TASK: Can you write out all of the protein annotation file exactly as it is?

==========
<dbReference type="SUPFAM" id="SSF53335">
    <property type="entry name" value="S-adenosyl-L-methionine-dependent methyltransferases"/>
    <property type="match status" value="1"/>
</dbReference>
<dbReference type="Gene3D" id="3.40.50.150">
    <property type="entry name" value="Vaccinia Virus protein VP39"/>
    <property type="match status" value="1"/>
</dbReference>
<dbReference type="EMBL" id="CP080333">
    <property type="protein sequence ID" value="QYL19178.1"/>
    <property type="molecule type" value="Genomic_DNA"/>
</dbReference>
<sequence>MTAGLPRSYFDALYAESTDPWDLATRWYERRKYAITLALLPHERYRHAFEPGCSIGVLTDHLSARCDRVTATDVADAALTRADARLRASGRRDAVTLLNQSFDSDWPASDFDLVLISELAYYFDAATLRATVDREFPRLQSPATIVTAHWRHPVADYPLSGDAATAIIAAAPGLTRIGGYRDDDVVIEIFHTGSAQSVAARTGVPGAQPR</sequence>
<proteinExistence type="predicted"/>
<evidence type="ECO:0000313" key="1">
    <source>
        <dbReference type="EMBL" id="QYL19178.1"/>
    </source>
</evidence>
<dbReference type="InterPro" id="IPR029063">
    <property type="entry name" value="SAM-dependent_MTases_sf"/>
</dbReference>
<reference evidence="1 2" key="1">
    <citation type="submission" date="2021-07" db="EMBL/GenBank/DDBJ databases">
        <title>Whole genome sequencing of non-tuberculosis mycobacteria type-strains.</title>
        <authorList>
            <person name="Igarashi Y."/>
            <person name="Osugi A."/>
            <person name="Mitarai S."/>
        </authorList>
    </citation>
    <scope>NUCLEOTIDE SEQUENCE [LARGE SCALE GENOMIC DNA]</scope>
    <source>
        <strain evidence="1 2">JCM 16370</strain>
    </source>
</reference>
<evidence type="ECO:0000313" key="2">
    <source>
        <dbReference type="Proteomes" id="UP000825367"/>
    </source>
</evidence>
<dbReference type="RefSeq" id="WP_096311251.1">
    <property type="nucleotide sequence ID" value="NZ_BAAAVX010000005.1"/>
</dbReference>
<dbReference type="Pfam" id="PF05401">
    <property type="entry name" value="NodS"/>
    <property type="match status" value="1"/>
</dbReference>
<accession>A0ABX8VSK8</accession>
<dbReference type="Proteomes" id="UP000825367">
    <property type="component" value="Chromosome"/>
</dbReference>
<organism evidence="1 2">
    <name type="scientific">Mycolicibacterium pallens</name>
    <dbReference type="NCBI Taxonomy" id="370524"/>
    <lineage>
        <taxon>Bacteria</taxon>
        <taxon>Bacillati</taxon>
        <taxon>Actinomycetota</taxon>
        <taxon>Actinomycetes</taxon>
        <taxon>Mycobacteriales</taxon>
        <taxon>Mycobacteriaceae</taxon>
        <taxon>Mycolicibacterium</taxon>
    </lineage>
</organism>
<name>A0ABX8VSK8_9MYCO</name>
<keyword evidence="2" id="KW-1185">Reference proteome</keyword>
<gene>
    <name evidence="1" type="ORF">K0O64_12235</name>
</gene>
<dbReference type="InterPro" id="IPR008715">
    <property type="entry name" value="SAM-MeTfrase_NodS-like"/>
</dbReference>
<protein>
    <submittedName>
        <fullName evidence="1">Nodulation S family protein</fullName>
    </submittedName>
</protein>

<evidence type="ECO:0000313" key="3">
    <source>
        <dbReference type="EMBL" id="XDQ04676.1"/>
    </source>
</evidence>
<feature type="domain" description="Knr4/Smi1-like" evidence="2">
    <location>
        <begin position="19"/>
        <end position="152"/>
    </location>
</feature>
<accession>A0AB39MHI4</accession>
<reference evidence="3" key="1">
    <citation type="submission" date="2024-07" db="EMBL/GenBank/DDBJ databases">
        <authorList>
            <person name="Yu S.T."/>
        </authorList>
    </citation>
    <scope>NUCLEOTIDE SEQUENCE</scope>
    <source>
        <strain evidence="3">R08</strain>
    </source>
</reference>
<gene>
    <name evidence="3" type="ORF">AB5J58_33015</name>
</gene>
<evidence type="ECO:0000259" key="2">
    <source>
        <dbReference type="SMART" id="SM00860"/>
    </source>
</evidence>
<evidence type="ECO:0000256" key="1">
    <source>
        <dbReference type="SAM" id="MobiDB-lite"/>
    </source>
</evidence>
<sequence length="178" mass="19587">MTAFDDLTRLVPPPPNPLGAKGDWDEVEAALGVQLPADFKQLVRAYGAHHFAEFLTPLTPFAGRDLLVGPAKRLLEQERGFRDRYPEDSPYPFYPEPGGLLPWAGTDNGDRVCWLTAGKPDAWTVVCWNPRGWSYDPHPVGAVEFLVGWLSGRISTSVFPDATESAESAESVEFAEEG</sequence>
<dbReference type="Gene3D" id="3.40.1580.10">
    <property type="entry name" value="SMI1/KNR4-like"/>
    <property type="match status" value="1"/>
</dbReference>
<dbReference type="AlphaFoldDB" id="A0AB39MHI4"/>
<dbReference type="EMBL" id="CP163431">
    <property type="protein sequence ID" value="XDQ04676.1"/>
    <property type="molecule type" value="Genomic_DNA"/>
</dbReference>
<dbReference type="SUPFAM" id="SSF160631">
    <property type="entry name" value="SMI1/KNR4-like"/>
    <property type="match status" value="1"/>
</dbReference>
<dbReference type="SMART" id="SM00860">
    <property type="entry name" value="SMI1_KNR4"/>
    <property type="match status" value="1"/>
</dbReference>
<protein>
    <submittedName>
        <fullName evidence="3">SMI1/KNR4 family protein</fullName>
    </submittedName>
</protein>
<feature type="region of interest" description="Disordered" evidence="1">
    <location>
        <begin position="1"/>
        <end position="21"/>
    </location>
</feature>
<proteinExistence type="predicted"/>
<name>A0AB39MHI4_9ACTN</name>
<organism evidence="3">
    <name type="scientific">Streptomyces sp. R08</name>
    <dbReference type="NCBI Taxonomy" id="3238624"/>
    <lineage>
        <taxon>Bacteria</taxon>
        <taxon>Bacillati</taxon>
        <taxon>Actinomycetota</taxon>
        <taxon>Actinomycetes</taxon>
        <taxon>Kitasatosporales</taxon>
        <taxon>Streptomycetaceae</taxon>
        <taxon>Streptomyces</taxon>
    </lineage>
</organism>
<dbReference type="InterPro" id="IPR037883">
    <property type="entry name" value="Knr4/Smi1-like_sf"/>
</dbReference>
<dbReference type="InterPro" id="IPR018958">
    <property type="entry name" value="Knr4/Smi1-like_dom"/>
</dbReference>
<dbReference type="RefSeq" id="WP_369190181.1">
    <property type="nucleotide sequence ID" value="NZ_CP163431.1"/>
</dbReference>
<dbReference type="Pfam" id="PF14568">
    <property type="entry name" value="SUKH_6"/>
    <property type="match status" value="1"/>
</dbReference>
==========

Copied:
<dbReference type="SUPFAM" id="SSF53335">
    <property type="entry name" value="S-adenosyl-L-methionine-dependent methyltransferases"/>
    <property type="match status" value="1"/>
</dbReference>
<dbReference type="Gene3D" id="3.40.50.150">
    <property type="entry name" value="Vaccinia Virus protein VP39"/>
    <property type="match status" value="1"/>
</dbReference>
<dbReference type="EMBL" id="CP080333">
    <property type="protein sequence ID" value="QYL19178.1"/>
    <property type="molecule type" value="Genomic_DNA"/>
</dbReference>
<sequence>MTAGLPRSYFDALYAESTDPWDLATRWYERRKYAITLALLPHERYRHAFEPGCSIGVLTDHLSARCDRVTATDVADAALTRADARLRASGRRDAVTLLNQSFDSDWPASDFDLVLISELAYYFDAATLRATVDREFPRLQSPATIVTAHWRHPVADYPLSGDAATAIIAAAPGLTRIGGYRDDDVVIEIFHTGSAQSVAARTGVPGAQPR</sequence>
<proteinExistence type="predicted"/>
<evidence type="ECO:0000313" key="1">
    <source>
        <dbReference type="EMBL" id="QYL19178.1"/>
    </source>
</evidence>
<dbReference type="InterPro" id="IPR029063">
    <property type="entry name" value="SAM-dependent_MTases_sf"/>
</dbReference>
<reference evidence="1 2" key="1">
    <citation type="submission" date="2021-07" db="EMBL/GenBank/DDBJ databases">
        <title>Whole genome sequencing of non-tuberculosis mycobacteria type-strains.</title>
        <authorList>
            <person name="Igarashi Y."/>
            <person name="Osugi A."/>
            <person name="Mitarai S."/>
        </authorList>
    </citation>
    <scope>NUCLEOTIDE SEQUENCE [LARGE SCALE GENOMIC DNA]</scope>
    <source>
        <strain evidence="1 2">JCM 16370</strain>
    </source>
</reference>
<evidence type="ECO:0000313" key="2">
    <source>
        <dbReference type="Proteomes" id="UP000825367"/>
    </source>
</evidence>
<dbReference type="RefSeq" id="WP_096311251.1">
    <property type="nucleotide sequence ID" value="NZ_BAAAVX010000005.1"/>
</dbReference>
<dbReference type="Pfam" id="PF05401">
    <property type="entry name" value="NodS"/>
    <property type="match status" value="1"/>
</dbReference>
<accession>A0ABX8VSK8</accession>
<dbReference type="Proteomes" id="UP000825367">
    <property type="component" value="Chromosome"/>
</dbReference>
<organism evidence="1 2">
    <name type="scientific">Mycolicibacterium pallens</name>
    <dbReference type="NCBI Taxonomy" id="370524"/>
    <lineage>
        <taxon>Bacteria</taxon>
        <taxon>Bacillati</taxon>
        <taxon>Actinomycetota</taxon>
        <taxon>Actinomycetes</taxon>
        <taxon>Mycobacteriales</taxon>
        <taxon>Mycobacteriaceae</taxon>
        <taxon>Mycolicibacterium</taxon>
    </lineage>
</organism>
<name>A0ABX8VSK8_9MYCO</name>
<keyword evidence="2" id="KW-1185">Reference proteome</keyword>
<gene>
    <name evidence="1" type="ORF">K0O64_12235</name>
</gene>
<dbReference type="InterPro" id="IPR008715">
    <property type="entry name" value="SAM-MeTfrase_NodS-like"/>
</dbReference>
<protein>
    <submittedName>
        <fullName evidence="1">Nodulation S family protein</fullName>
    </submittedName>
</protein>

<evidence type="ECO:0000313" key="3">
    <source>
        <dbReference type="EMBL" id="XDQ04676.1"/>
    </source>
</evidence>
<feature type="domain" description="Knr4/Smi1-like" evidence="2">
    <location>
        <begin position="19"/>
        <end position="152"/>
    </location>
</feature>
<accession>A0AB39MHI4</accession>
<reference evidence="3" key="1">
    <citation type="submission" date="2024-07" db="EMBL/GenBank/DDBJ databases">
        <authorList>
            <person name="Yu S.T."/>
        </authorList>
    </citation>
    <scope>NUCLEOTIDE SEQUENCE</scope>
    <source>
        <strain evidence="3">R08</strain>
    </source>
</reference>
<gene>
    <name evidence="3" type="ORF">AB5J58_33015</name>
</gene>
<evidence type="ECO:0000259" key="2">
    <source>
        <dbReference type="SMART" id="SM00860"/>
    </source>
</evidence>
<evidence type="ECO:0000256" key="1">
    <source>
        <dbReference type="SAM" id="MobiDB-lite"/>
    </source>
</evidence>
<sequence length="178" mass="19587">MTAFDDLTRLVPPPPNPLGAKGDWDEVEAALGVQLPADFKQLVRAYGAHHFAEFLTPLTPFAGRDLLVGPAKRLLEQERGFRDRYPEDSPYPFYPEPGGLLPWAGTDNGDRVCWLTAGKPDAWTVVCWNPRGWSYDPHPVGAVEFLVGWLSGRISTSVFPDATESAESAESVEFAEEG</sequence>
<dbReference type="Gene3D" id="3.40.1580.10">
    <property type="entry name" value="SMI1/KNR4-like"/>
    <property type="match status" value="1"/>
</dbReference>
<dbReference type="AlphaFoldDB" id="A0AB39MHI4"/>
<dbReference type="EMBL" id="CP163431">
    <property type="protein sequence ID" value="XDQ04676.1"/>
    <property type="molecule type" value="Genomic_DNA"/>
</dbReference>
<dbReference type="SUPFAM" id="SSF160631">
    <property type="entry name" value="SMI1/KNR4-like"/>
    <property type="match status" value="1"/>
</dbReference>
<dbReference type="SMART" id="SM00860">
    <property type="entry name" value="SMI1_KNR4"/>
    <property type="match status" value="1"/>
</dbReference>
<protein>
    <submittedName>
        <fullName evidence="3">SMI1/KNR4 family protein</fullName>
    </submittedName>
</protein>
<feature type="region of interest" description="Disordered" evidence="1">
    <location>
        <begin position="1"/>
        <end position="21"/>
    </location>
</feature>
<proteinExistence type="predicted"/>
<name>A0AB39MHI4_9ACTN</name>
<organism evidence="3">
    <name type="scientific">Streptomyces sp. R08</name>
    <dbReference type="NCBI Taxonomy" id="3238624"/>
    <lineage>
        <taxon>Bacteria</taxon>
        <taxon>Bacillati</taxon>
        <taxon>Actinomycetota</taxon>
        <taxon>Actinomycetes</taxon>
        <taxon>Kitasatosporales</taxon>
        <taxon>Streptomycetaceae</taxon>
        <taxon>Streptomyces</taxon>
    </lineage>
</organism>
<dbReference type="InterPro" id="IPR037883">
    <property type="entry name" value="Knr4/Smi1-like_sf"/>
</dbReference>
<dbReference type="InterPro" id="IPR018958">
    <property type="entry name" value="Knr4/Smi1-like_dom"/>
</dbReference>
<dbReference type="RefSeq" id="WP_369190181.1">
    <property type="nucleotide sequence ID" value="NZ_CP163431.1"/>
</dbReference>
<dbReference type="Pfam" id="PF14568">
    <property type="entry name" value="SUKH_6"/>
    <property type="match status" value="1"/>
</dbReference>